Conference Report "Work, Ethics and Freedom"

February 14, 2020

From 11 to 13 December 2019 a conference entitled “Work, Ethics and Freedom” took place at the Max Planck Institute for Social Anthropology (MPI). Using case studies, social anthropologists, sociologists, and legal scholars explored what is understood as “work” today and what rational, emotional, moral, and even spiritual dimensions work can have in various contexts. This was the first conference of the Max-Cam Centre (Max Planck – Cambridge Centre for Ethics, Economy and Social Change).

Philosophers have reflected on work since ancient times - and most people would agree that they have worked hard in doing so. But the topic is as contentious as ever: can one distinguish productive work from the non-productive? what makes work pleasurable and creative - or odious drudgery? when is work alienating, and how can it come to be the source of solidarities and emancipation? In exploring such questions, social scientists have long been in thrall to giants of the 19th century: to scholars such as Karl Marx, Max Weber and Thorstein Veblen.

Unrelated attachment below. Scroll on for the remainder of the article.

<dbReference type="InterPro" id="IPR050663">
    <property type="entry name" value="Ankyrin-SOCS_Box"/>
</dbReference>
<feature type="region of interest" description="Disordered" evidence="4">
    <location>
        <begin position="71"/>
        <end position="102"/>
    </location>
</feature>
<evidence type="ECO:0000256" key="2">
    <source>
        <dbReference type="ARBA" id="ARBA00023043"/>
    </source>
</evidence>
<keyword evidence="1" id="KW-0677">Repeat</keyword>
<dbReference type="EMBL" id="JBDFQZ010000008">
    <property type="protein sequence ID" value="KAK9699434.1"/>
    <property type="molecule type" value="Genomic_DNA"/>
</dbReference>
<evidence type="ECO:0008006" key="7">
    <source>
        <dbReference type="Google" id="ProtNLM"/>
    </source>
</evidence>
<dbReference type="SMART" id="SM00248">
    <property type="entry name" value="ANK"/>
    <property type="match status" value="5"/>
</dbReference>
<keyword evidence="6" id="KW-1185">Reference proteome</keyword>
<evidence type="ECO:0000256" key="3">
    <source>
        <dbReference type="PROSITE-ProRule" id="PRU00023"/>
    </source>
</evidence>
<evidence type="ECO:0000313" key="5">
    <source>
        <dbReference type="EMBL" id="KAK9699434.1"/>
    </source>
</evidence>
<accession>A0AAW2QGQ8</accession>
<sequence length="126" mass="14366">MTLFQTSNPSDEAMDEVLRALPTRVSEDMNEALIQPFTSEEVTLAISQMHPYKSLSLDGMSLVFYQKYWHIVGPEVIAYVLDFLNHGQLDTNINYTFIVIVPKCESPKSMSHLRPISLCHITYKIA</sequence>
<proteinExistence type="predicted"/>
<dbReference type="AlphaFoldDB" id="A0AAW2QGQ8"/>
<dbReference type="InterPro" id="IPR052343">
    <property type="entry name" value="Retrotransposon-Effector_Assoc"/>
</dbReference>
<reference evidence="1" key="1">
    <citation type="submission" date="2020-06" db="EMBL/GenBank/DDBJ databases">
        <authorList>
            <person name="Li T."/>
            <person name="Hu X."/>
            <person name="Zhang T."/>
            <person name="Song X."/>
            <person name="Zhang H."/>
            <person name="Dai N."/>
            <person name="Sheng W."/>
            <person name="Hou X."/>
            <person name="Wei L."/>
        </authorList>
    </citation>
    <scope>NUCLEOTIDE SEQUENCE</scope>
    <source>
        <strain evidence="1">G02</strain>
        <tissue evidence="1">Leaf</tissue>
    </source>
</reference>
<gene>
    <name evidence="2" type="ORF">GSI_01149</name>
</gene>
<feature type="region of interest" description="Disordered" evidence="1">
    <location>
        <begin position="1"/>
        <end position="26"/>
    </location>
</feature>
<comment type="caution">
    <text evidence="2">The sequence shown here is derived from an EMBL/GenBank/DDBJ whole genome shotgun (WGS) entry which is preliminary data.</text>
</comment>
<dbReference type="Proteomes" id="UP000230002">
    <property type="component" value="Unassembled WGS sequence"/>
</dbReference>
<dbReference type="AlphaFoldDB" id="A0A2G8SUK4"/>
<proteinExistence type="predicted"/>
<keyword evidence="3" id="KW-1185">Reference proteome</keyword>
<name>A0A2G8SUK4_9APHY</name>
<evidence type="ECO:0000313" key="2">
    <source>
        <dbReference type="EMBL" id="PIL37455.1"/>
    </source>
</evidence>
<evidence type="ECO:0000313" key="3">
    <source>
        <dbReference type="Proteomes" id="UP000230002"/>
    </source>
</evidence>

The 21st century is witnessing major reconfigurations of work, shaped by neoliberal economic ideology and the expansion of financial capital, but also by new digital technologies, which eliminate traditional workplaces and transform the social relations of work. To explore how social anthropologists are addressing these issues, following a productive Call for Papers Chris Hann and Johannes Lenhard (Coordinator of Max-Cam) organized an exciting meeting at which the researchers of the Max-Cam Centre were outnumbered by external participants.

The topics covered ranged from work-life balance in China to venture capitalists in California, and from migrant labourers in the Pacific to mobile professionals in Ghana. The conference was opened by sociologist Wolfgang Streeck, who explored the relationship between general regimes (rule-based orders) and particular, localised ways of life. It was closed with a round of discussion led by two of the most illustrious figures of global economic anthropology, Stephen Gudeman and Gert Spittler.

The papers presented will be revised and a book MS submitted for publication in the series "Max Planck Studies in Anthropology and Economy" (Berghahn Books). This meeting was the first of three conferences to be organized by Max-Cam, each addressing the interface between economy and ethics in the context of contemporary social change. Further meetings will be held in Göttingen in October 2020, and in Cambridge towards the end of 2021.

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